This broader rule rests on the theory that the vendor, having sold the articles with the knowledge that they were purchased for a particular purpose, should be held liable for such damages as naturally flow from the breach of his contract, and which he, or any reasonable man, might apprehend would follow from the breach. In the present case the defendants knew the precise use which the "carlet red" was to be put to, and we think it is reasonable to hold that they should have apprehended that the use by the plaintiff of a poisonous or deleterious article would destroy his business. It seems to us that the natural and probable result of the sale of a poisonous, for a wholesome, article to be used by the purchaser in the preparation of food, to be distributed to and eaten by his patrons, would entail a loss of business and of profit to the purchaser. Had the defendants incorrectly, but without malice, reported that the plaintiff had sold unwholesome or poisonous ice cream, they would have been liable for the plaintiff's loss of custom, ( Hallock v. Miller, 2 Barb. 630; Bergmann v. Jones, 94 N.Y. 51), although not, in the case supposed, for punative or exemplary damages. The rules governing the assessment of damages are the same in contract as in tort, unless exemplary damages are recoverable. ( Baker v. Drake, 53 N.Y. 211; 11 Sedg. Dam. [8th ed.] p. 29, § 30; 2 id. p. 4, § 429.)

In Crain v. Petrie (6 Hill, 522) an executory contract existed between Petrie and Gage, a butcher, by which the latter agreed to purchase of the former a quantity of mutton. Gage refused to accept of the mutton because he learned that Crain had sold diseased sheep to Petrie. The action was to recover damages for selling diseased sheep. The plaintiff sought to recover the damages occasioned him by the non-fulfillment of Gage's contract, and also the damages sustained by the refusal of others to purchase mutton of him. The court, in discussing the right to recover special damages, said that such damages "must appear to be the legal and natural consequences arising from the tort, and not from the wrongful act of a third party remotely induced thereby." * * * "That the refusal of Gage to receive and sell good and well cured hams, shoulders, etc., contrary to a previous arrangement with him, in consequence of the reports that the plaintiff had purchased a lot of diseased sheep of the defendant, was a wrongful breach of contract by Gage, for which the plaintiff had an adequate remedy against him, and, therefore, such damages could not be recovered against Crain, who sold the sheep." The court, in its opinion, cites Vicars v. Wilcocks (8 East. 1) and Morris v. Langdale (2 Bos. Pull. 284), which lay down the same rule, but these cases have been expressly overruled. ( Lumley v. Gye, 2 E. B. 216; Lynch v. Knight, 9 H.L. Cas. 577, 586, 590, 600; Green v. Button, 2 C.M. R. 707; S.C., Tyr. Gr. 118; Mayne Dam. [4th ed.] 661; Stark. S. L. [4th Eng. ed.] 320, 438; 1 Suth. Dam. 68; 2 Smith's L.C. 464.)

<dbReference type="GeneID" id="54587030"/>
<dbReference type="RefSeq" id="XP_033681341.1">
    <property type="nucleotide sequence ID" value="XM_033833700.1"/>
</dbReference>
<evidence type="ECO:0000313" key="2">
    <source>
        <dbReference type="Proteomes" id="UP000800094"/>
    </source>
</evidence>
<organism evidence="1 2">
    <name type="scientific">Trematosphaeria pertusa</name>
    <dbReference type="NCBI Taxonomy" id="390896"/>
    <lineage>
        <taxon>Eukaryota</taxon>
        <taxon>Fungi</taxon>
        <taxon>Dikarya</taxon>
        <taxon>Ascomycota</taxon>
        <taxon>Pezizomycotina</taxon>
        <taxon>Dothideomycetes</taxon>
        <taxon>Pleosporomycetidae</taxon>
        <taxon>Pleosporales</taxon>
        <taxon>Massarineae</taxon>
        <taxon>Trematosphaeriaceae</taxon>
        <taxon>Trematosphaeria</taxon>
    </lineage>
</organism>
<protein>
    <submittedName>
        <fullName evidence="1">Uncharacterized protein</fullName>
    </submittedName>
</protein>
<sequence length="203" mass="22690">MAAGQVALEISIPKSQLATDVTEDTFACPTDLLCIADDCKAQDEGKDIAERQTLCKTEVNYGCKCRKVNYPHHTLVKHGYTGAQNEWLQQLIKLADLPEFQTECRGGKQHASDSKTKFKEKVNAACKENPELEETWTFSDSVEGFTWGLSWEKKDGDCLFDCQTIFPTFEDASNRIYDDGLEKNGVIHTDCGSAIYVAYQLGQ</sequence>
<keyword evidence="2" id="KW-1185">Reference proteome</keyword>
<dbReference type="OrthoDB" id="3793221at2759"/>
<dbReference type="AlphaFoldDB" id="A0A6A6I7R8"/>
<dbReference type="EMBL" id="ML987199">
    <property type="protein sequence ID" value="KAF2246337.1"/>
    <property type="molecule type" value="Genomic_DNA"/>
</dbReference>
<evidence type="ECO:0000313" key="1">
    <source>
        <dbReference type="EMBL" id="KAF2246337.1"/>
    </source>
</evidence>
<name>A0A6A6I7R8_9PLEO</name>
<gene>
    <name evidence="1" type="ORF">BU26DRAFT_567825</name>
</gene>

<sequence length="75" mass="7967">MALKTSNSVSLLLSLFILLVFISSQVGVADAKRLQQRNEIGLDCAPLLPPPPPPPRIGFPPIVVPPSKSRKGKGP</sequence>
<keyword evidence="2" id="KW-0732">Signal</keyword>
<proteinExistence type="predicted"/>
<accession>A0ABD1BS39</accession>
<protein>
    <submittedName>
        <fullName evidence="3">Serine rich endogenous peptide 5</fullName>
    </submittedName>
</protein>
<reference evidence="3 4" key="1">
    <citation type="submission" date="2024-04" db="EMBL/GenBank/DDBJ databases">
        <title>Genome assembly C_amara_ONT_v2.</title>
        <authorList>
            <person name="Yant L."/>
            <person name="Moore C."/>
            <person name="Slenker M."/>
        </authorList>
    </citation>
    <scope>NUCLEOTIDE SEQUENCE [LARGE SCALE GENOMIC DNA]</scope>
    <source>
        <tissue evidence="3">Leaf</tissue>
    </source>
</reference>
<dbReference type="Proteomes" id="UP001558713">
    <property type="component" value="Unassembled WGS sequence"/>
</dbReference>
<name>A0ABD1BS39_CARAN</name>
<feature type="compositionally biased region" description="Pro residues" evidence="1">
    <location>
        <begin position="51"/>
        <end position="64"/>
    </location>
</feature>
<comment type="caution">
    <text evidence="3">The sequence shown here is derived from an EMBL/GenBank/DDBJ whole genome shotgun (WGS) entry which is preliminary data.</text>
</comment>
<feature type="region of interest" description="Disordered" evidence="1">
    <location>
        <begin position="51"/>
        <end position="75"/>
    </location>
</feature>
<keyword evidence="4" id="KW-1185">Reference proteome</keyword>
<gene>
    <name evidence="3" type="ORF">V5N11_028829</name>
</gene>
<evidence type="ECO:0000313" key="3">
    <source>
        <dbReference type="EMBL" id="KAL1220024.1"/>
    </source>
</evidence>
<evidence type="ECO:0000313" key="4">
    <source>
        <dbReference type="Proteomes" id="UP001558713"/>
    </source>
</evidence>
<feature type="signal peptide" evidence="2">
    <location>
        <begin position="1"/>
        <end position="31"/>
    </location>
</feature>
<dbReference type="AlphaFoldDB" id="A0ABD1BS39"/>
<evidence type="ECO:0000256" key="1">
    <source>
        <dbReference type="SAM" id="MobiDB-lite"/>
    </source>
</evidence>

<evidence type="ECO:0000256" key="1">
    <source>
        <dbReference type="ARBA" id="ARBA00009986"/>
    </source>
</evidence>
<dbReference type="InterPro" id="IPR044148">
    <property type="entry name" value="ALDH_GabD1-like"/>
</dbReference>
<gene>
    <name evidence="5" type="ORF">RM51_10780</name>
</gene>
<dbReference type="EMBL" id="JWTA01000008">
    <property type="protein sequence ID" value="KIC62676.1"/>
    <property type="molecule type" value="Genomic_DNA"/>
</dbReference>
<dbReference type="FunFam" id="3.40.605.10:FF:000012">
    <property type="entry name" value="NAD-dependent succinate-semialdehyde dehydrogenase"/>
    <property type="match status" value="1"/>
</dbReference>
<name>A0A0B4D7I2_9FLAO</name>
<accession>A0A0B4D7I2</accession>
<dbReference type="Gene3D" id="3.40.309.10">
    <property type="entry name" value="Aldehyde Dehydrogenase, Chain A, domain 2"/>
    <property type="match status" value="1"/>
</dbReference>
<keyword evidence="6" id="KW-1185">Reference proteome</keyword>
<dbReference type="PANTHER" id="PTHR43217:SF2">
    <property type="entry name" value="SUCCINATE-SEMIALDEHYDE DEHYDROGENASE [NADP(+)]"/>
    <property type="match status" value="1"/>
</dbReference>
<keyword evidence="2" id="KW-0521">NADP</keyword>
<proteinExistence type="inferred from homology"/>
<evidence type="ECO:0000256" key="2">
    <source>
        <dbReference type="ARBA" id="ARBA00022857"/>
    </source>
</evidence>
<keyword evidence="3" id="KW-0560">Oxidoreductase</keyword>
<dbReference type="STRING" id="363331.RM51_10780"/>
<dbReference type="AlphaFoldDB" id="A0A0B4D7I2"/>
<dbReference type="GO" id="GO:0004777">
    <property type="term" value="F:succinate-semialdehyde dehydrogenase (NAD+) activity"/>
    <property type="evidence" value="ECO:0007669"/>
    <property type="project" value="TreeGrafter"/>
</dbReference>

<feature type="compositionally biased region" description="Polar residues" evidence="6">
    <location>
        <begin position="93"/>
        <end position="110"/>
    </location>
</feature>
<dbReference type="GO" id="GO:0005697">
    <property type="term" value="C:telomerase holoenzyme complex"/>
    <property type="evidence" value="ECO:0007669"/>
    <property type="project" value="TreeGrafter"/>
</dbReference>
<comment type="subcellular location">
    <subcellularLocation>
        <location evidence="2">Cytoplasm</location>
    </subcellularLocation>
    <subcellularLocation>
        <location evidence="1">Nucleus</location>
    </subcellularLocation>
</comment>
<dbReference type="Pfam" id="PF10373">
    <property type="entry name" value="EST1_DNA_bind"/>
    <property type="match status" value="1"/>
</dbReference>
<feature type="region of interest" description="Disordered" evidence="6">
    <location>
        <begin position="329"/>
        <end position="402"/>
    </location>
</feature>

The only authorities referred to by the two text writers cited in Crain v. Petrie, are the two overruled cases.

Petrie's case is distinguishable from the one at bar in the fact that he did not purchase the sheep to sell to persons who were to use them for food, but he intended to sell them to a butcher who was to sell to consumers, besides it was not shown in that case that the defendant knew that the plaintiff purchased the sheep for the purpose of having them converted into food, even by others. Again Petrie did not sell the diseased sheep, so he sustained no loss by reason of their sale.

The case at bar is distinguishable from a class of cases in which the damages sought to be recovered arise from a breach of contract or of duty, or from the wrongful act of a third person, which breach of contract, duty or wrongful act may have been remotely caused by the person sued. In such cases the person injured has a right of action against those who have violated their contract or duty, or have committed a wrongful act to his injury, but here this plaintiff has no cause of action against his former customers who refused to patronize him because of his sale of poisonous ice cream.

The judgment should be affirmed, with costs.